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Williamsport WMA

Site Directions: From Columbia, take Hwy. 50 ten miles toward Centerville.  After you cross the Duck River at Williamsport, the entrance to the area will be marked with a large sign. The entrance road is a hard right (Akin Ridge Road is also there, but it is straight as you make the right turn off of Hwy. 50).

Lat-Long: 35.707998, -87.229902, Hwy 50 and Akin Ridge Rd intersection

Lat-Long: 35.707763, -87.217575, the intersection in the middle of WMA between several ponds

Hours: daylight hours 

Seasonality: year-round - To hunt or fish, stop by the concessioner building and check the regulations.  Drinks and food are sold at the building along with fishing supplies and bait. The building closes in the fall for the winter and reopens in the spring just in time for the fishing season. 

Fees: none

Site Description: Williamsport Lakes was transferred to the Tennessee Wildlife Resources Agency from Occidental Chemical Corporation in the Fall of 1997.  The area totals 1,800 acres and is comprised of 4 fishing lakes and 2 wetlands.  Occidental mined phosphorus from the surrounding land and used the lakes as settling ponds for the mud they washed off the phosphorus rocks.

The fishing is outstanding as a trophy bass lake in which a size limit of 20 inches on largemouth bass is in place.  Springtime is good for shellcracker and bluegill.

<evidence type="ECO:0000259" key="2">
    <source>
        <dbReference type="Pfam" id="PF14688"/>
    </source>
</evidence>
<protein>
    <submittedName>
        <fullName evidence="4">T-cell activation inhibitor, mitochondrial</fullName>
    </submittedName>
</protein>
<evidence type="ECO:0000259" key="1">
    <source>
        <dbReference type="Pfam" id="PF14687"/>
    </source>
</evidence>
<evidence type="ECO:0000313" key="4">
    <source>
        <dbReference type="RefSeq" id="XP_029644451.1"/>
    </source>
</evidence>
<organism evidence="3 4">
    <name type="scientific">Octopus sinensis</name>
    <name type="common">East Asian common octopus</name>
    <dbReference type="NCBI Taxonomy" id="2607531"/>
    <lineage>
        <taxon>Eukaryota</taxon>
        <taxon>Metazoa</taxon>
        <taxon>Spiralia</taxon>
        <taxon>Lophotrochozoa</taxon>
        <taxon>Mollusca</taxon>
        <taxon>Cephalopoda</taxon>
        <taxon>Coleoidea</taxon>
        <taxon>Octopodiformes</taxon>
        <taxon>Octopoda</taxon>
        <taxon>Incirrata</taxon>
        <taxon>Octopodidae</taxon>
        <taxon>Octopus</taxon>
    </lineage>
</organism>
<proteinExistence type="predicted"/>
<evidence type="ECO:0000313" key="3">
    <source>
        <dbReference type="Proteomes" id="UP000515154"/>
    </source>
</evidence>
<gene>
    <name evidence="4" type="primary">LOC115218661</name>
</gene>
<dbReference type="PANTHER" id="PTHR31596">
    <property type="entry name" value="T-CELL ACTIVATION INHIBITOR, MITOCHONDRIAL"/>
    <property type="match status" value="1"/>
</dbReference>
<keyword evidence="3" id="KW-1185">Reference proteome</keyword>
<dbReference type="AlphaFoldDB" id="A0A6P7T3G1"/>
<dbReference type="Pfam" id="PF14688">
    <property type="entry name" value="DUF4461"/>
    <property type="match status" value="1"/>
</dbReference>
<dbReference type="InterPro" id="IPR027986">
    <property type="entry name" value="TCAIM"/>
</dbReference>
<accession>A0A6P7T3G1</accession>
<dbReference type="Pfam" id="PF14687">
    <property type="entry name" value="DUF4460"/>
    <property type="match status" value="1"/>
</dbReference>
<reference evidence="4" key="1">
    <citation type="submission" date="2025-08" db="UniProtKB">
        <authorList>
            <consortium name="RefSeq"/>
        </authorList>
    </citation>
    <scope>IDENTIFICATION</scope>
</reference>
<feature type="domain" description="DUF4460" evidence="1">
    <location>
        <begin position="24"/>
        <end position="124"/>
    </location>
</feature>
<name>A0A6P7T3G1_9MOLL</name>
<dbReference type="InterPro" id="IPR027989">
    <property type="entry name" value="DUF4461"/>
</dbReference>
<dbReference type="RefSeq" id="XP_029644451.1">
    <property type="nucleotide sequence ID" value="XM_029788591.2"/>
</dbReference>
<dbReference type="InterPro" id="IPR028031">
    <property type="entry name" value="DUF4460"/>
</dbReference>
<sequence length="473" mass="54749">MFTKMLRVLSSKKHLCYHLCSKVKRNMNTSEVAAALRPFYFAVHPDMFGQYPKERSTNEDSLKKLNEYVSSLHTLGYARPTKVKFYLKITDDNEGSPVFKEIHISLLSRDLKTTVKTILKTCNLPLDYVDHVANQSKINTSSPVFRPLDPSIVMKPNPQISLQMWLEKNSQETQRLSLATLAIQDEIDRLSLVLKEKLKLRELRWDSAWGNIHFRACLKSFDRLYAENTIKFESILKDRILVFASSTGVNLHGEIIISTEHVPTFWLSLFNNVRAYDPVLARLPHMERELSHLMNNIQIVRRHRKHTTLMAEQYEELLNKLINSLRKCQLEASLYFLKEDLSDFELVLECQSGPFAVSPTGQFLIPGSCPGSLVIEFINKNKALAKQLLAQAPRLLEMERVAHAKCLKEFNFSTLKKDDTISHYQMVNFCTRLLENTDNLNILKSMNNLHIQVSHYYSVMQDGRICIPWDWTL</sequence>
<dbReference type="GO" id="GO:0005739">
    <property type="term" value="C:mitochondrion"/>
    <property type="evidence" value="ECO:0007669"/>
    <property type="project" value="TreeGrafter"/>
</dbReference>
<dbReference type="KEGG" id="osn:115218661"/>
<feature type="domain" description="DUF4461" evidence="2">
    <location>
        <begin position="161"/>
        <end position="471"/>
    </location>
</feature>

These lakes range in size from 80 acres down to 12 acres.  There is one family fishing lake where it is required to have a child fishing at the age of 16 and under.

Hunting is excellent at Williamsport lakes also.  Typically, sportsmen will harvest around 50 deer each year and at least a dozen wild turkeys. 

Williamsport also is noted for its dove field which is located on the east boundary.  The dove field is situated near powerlines and planted in wheat and sunflowers each season.  The dove field is located on Leiper’s creek rd.  The field also serves as a great hunting location in the deer season as the deer often will eat the green wheat that was planted for the doves. 

Wildlife to Watch: This WMA is also noted for its bird species.  A pair of bald eagles have nested at the lakes for a number of years and in the fall, you can see both the parents and that year’s young eaglets fishing in the lakes.  Ducks will often be found on the fishing lakes and during migration, gulls, loons and other migratory birds will stopover to rest and feed.

NOTE:  Some areas are used for recreational purposes.  Please use these links before visiting the location.

Williamsport WMA

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